By Rhonda McCurry on August 14, 2020

Robots on the Farm: Modernizing the Food Industry


Clint Brauer from Cheney is working to re-shape food. His operation, MG Honor Farms in south-central Kansas, is a mecca of vegetables and herbs. For nearly a decade, MG Honor Farms has grown food for local consumers. Brauer, along with high school students and other part-time help, has completed most of the work himself.

“We are branded on vegetables and herbs and grass-fed lamb that is rotationally grazed,” Brauer says. “Now we plan to expand this to our broadacre farm operation.”

This summer, Brauer launched a new wave of farm labor to help him. On May 22, 10 robots joined his farm. The robots repeatedly cut weeds such as pigweed and mare’s tail near ground level, within an inch of soybeans, milo, cotton, sunflowers and corn.


The vision of using robots to carry out no-till and regenerative farming is made possible by Brauer’s professional background in technology. He grew up near Cheney, worked for Sony in California and returned to his Kansas roots in 2010. Now, Brauer says, his worlds have combined to re-shape food for hungry consumers.

“I have a friend, Steven Gentner, who writes machine vision software,” Brauer says. “He is a brilliant engineer and after I explained to him how farms worked, I asked, ‘Can robots be used to control weeds between rows of crops, without damaging the crops?’ Steven said, ‘Yes.’”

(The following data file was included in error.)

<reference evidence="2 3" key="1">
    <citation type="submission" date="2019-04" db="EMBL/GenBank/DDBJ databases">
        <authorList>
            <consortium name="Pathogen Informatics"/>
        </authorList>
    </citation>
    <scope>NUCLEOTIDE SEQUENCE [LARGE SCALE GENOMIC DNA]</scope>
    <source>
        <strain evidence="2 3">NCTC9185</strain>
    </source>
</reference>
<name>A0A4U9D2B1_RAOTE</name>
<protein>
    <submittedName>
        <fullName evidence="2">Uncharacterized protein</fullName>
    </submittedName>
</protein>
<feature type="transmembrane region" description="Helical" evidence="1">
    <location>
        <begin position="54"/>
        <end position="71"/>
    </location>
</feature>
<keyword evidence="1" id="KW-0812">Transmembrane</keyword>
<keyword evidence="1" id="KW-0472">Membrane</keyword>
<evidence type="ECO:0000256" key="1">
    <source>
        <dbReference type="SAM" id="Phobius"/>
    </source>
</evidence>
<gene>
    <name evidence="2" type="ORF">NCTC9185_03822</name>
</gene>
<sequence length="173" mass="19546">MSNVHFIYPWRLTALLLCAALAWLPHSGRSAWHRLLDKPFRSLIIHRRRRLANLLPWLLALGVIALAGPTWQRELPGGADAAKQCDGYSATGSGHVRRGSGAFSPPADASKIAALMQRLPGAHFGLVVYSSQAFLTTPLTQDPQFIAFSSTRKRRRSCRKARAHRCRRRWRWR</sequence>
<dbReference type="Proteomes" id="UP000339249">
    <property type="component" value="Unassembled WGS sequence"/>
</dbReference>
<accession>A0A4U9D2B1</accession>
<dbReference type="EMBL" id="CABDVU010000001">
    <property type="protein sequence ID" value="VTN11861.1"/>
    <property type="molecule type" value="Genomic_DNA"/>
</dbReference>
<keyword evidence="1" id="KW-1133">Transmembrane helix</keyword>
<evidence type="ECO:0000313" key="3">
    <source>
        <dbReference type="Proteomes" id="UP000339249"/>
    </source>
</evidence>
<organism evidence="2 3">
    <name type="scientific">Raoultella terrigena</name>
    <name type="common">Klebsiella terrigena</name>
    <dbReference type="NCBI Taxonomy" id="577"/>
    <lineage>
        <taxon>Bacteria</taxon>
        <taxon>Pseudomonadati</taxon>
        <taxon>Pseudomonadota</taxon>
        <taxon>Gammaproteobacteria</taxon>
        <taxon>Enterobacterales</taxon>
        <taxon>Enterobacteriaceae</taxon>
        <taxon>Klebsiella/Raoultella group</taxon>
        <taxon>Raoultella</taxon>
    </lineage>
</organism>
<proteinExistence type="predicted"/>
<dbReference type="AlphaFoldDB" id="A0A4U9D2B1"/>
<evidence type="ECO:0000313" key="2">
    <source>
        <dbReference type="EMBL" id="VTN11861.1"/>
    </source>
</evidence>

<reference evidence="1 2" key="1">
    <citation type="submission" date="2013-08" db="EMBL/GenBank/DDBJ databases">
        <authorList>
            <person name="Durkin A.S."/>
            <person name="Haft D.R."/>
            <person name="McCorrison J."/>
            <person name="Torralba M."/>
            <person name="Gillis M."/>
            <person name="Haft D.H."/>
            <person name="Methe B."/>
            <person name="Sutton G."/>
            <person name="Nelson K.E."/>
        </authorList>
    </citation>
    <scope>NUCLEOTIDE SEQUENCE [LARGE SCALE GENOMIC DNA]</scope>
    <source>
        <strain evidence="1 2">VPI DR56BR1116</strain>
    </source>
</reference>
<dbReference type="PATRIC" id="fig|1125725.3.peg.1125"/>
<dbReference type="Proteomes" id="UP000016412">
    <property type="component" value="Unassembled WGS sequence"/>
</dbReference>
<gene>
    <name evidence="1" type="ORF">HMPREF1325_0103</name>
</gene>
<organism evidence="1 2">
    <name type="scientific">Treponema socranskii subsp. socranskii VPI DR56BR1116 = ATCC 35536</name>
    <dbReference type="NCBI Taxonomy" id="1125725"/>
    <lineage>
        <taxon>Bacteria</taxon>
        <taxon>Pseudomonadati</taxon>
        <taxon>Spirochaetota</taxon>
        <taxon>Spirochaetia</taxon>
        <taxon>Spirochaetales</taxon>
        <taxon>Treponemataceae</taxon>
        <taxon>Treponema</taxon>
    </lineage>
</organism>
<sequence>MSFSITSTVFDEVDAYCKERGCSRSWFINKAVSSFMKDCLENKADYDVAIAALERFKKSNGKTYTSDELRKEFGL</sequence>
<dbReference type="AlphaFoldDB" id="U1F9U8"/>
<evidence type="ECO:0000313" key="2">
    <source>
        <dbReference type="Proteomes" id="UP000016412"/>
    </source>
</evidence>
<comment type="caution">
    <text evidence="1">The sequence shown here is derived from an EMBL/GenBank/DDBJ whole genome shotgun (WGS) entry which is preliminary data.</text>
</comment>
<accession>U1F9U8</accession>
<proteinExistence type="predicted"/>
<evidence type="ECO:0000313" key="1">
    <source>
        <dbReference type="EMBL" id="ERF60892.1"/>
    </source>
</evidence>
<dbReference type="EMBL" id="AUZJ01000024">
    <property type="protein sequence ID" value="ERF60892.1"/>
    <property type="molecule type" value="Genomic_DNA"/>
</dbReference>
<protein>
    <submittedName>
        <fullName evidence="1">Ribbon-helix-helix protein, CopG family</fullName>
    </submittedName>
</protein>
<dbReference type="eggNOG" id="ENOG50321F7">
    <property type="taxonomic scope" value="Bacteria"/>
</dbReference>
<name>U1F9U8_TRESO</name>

Next, Greenfield Robotics was born.



After testing with existing farm tools, Brauer began working on his prototype three years ago with engineer Carol Sutter, another technology guru from California, testing a design to remotely control robots to cut down pigweed.

In 2019, the Greenfield team settled on a design and put four robots to work killing weeds on 25 acres of soybeans. Next, the team developed an internet system to stream live video at the edge of the field and control the robots using a PC.

The robots were able to maintain these 25 acres, but the team concluded the remote-control robot needed a person to constantly walk behind it or steer using a computer from the edge of the field, which was labor intensive and subject to errors.


All last winter, Gentner and Sutter wrote machine vision software to control 10 robots at one time and partnered with Eck Fabrication in Kingman to improve the hardware.

Brauer, Gentner and Sutter added to the team Nanden Kalle, an accomplished product and business development pro, and Jay Samit, a strategist who has been creating and advising successful companies since the ’80s.

The team worked out details in one of the MG Honor Farms greenhouses to test how the software will perform in the actual field this season.

“This will either work or go down in flames, but we are pretty confident as the season goes on, the bots will get the job done,” Brauer says. “The bots will use machine vision to steer themselves in rows, in a field, where the path was established through drone and satellite imagery.”

Greenfield Robotics plans to maintain 400 to 600 acres of corn, soybeans, cotton, sunflowers and milo (or grain sorghum) across 10 farms this summer, as part of a paid beta trial.